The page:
passive, and unquestioning cannot make such initiations possible for those
around. Nor can teachers who take the social reality surrounding them for
granted and simply accede to them.
(Greene 1978 p.3)
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Greene’s work led me to revisit Dewey (1934): he too emphasised the dangers of
passivity and ‘complete uniformity’ the ‘routine and the mechanical’ (Dewey 1934
p.272). Greene, like Dewey, advocates that education should be aesthetic, encouraging
‘wide-awakeness’ (Greene 1988 p.125) rather than ‘anaesthetic’ (Dewey 1934 p.272).
Anaesthetic education, she argues, numbs people and prevents them from reaching out
and enquiring.
I am suggesting that there may be an integral relationship between reaching out
to learn [how] to learn and the ‘search’ that involves a pursuit of freedom.
(Greene 1988 p.124)
Learning to learn, ‘unlearning to not speak’, learning to question, to reach out, and to
draw relationships between my values and my practice, has become a key focus of my
research and informs my conceptual frameworks. In Chapter 1 I articulated some of my
values about life and freedom, and about the kind of education I want to be involved in.
Throughout my research I have set about transforming my values into practice, and I
have also come to understand how those values have transformed into the living
standards of judgement whereby I evaluate my practice to see if it is commensurate
with my values.
I value others as unique human beings who have an infinite capacity for development. I
value this quality in myself. This is why Greene’s work spoke so eloquently to me. I
recognised in her work and in reading about her life that she appeared to be operating
from a perspective less grounded in propositional logics than many other educational
philosophers. Her work inspired me to make the relationship between my values and
my practice more explicit for myself. Through the work of McNiff (1993, 2000, 2004,
2005a, 2005b); McNiff et al. (1992), I was given the language to organise my ideas
more elegantly. Through the work of Whitehead and McNiff (2006) I came to
understand more fully the philosophy underpinning the generation of living theory
through which I was able to make explicit the links between my values, the action I
took to improve my practice and the standards of judgement I employed to test my
claims to be realising my values.
Linking values, action and standards of judgement
I have tried to depict the link between values, action and standards of judgement in a
diagram (Figure 4.5):
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Figure 4-5: A diagram of my understanding of the link between values, action and standards of
Making this link also enables me to appreciate the transformational relationships
between dialogue and dialogical ways of knowing. The transformative cycle in that case
takes the following form:
• I value dialogic pedagogies
• I ask myself questions of the kind, ‘How do I improve my practice so as to
provide opportunities for dialogue?’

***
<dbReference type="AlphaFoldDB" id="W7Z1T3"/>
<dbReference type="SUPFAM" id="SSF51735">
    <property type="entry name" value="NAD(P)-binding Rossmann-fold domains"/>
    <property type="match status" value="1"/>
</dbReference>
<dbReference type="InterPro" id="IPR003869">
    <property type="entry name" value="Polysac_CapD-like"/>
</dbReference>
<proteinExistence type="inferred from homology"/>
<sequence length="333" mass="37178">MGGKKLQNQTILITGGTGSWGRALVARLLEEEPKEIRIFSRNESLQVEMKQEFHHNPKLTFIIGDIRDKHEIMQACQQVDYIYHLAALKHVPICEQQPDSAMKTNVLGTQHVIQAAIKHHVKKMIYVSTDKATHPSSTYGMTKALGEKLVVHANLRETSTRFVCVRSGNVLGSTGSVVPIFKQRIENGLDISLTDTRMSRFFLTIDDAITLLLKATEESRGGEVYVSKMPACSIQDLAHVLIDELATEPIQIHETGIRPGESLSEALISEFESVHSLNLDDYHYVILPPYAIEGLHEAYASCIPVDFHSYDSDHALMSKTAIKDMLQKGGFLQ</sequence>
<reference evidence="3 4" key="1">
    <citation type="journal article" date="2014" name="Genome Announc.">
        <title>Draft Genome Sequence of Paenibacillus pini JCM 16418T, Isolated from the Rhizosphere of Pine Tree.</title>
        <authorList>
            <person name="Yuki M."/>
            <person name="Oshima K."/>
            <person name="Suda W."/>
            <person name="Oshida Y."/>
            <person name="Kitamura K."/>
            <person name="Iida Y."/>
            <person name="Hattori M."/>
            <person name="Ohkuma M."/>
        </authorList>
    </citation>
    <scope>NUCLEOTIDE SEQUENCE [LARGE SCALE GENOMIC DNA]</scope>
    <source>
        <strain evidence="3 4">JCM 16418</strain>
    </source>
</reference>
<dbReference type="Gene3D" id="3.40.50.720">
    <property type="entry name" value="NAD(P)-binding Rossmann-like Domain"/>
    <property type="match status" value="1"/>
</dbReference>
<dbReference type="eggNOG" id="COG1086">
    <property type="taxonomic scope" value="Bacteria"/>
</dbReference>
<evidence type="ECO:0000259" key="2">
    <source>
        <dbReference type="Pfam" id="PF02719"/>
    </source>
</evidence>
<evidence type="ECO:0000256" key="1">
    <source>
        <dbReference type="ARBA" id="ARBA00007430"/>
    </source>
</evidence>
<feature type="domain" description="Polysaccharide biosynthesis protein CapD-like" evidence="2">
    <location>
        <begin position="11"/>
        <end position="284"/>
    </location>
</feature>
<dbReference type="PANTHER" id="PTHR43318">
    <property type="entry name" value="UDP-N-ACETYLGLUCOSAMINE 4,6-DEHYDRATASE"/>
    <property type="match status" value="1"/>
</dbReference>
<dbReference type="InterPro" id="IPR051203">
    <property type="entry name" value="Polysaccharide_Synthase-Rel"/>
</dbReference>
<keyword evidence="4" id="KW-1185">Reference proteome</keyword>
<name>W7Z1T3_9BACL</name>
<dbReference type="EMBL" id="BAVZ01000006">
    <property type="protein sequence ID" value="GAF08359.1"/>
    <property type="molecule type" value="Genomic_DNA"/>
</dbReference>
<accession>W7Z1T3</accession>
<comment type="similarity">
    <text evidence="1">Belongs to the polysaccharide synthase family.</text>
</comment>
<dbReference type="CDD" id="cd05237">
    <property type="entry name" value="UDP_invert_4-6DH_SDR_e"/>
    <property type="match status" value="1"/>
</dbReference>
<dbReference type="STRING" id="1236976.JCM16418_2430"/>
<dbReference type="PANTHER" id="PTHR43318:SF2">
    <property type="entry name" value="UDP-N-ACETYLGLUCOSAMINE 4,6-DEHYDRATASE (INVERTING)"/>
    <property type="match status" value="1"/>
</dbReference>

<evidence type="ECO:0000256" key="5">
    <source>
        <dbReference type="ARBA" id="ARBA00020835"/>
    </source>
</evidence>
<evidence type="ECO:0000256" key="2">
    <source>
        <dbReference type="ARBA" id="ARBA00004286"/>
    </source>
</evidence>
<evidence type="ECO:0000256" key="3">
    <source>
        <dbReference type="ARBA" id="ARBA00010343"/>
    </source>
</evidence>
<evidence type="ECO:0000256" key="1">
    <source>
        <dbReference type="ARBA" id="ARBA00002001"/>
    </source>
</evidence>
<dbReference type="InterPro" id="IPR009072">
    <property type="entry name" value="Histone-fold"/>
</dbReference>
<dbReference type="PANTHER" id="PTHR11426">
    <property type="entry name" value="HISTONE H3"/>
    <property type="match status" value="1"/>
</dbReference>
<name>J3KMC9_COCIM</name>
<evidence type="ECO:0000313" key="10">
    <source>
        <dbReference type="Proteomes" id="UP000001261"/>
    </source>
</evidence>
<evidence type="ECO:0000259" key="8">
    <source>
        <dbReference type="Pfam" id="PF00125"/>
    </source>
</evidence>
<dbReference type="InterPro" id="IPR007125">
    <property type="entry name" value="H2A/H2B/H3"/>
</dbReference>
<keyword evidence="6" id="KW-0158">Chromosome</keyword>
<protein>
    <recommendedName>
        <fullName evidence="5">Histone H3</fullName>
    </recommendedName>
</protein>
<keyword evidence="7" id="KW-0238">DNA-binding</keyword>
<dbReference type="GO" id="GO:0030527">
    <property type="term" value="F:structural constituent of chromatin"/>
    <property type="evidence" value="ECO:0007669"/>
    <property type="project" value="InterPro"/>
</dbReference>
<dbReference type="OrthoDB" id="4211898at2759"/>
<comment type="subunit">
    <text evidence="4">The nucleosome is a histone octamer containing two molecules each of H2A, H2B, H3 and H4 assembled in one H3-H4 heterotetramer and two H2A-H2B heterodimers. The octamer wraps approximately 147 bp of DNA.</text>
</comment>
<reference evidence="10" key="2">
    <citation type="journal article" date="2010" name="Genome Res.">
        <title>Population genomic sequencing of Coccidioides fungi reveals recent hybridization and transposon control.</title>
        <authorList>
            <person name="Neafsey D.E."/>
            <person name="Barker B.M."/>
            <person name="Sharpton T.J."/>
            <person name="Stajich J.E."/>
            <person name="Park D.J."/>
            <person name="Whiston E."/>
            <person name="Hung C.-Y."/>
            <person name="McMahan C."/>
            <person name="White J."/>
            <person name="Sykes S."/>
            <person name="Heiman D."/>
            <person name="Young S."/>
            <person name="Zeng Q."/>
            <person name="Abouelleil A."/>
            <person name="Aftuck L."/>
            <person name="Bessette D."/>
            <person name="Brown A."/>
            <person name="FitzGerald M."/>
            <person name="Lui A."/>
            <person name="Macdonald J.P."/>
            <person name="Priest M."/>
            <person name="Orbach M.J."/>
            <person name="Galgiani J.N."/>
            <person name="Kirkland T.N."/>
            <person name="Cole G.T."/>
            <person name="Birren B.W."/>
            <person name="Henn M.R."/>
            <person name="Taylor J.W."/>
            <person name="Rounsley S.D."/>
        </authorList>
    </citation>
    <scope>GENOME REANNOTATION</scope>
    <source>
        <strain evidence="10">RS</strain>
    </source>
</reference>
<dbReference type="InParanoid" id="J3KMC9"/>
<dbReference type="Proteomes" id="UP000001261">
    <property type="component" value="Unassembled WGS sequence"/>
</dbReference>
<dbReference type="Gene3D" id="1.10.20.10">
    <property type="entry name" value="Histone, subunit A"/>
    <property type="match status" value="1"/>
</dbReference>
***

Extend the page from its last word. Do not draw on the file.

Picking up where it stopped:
• I find ways of improving my practice: for example I now participate with my
students in classroom dialogues.
• The questions I ask about my research to establish the validity of my knowledge
claims develop into my living standards of judgement: ‘Is there evidence in my
1. Reflection on Values
I value enquiry learning
4. Further reflection
Standard of judgement
Is there evidence in my
practice that shows that
I have provided my
students with ways to
learn through enquiry?’
3 Action
I provide my students
with opportunities to
question and to exercise
their capacity to generate
knowledge for
2 Reflection
I ask myself questions of
the sort: How do I
improve my practice so
as to live to this value?
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practice of me living in the direction of my values about dialogue and dialogical
ways of knowing?’
Cultural influences
To clarify these ideas further, I would like to digress briefly into an account of my early
schooldays, and show how the cultural influences of that time informed the
development of the values that informed my decision to pursue this research. Like
Noddings (1997) who suggests that her professional and academic life developed
largely as a result of ‘various accidents and awareness of opportunity’ (p.166), my
research also involved some less than happy ‘accidents’ as well as some fortuitous
The educational values which led me to research how I might teach in ways that honour
the capacity and right of all for independent thinking were influenced as reported earlier
by my early schooldays which were dominated by a culture of didactic pedagogies. It
was schooling in Illich’s (1973) sense of the word.
Schooling … the production … the marketing of knowledge … draws society
into the trap of thinking that knowledge is hygienic, pure, respectable,
deodorized, produced by human heads and amassed in stock. … [people] are
schooled to believe … that learning is a thing rather than an activity; a thing
that can be amassed and measured.
(Illich 1976, cited in Gajardo 1994 p.715)
When I was a schoolchild the teacher generally talked at us. I sat and absorbed and tried
to work out what the teacher wanted so that I could give it to her. Failure to do so would
result in verbal or physical punishment and humiliation. I also knew I would have to
regurgitate the acquired ‘knowledge’ in exams. This pedagogical model was premised
on controlling behaviours. My behaviour was less about trying to please and more about
trying not to displease. Such schooling did not feel just: it appeared to have more to do
with the power of the teacher – and the powerlessness of the child to control her own
learning environment in any way – than with education, as I understand the concept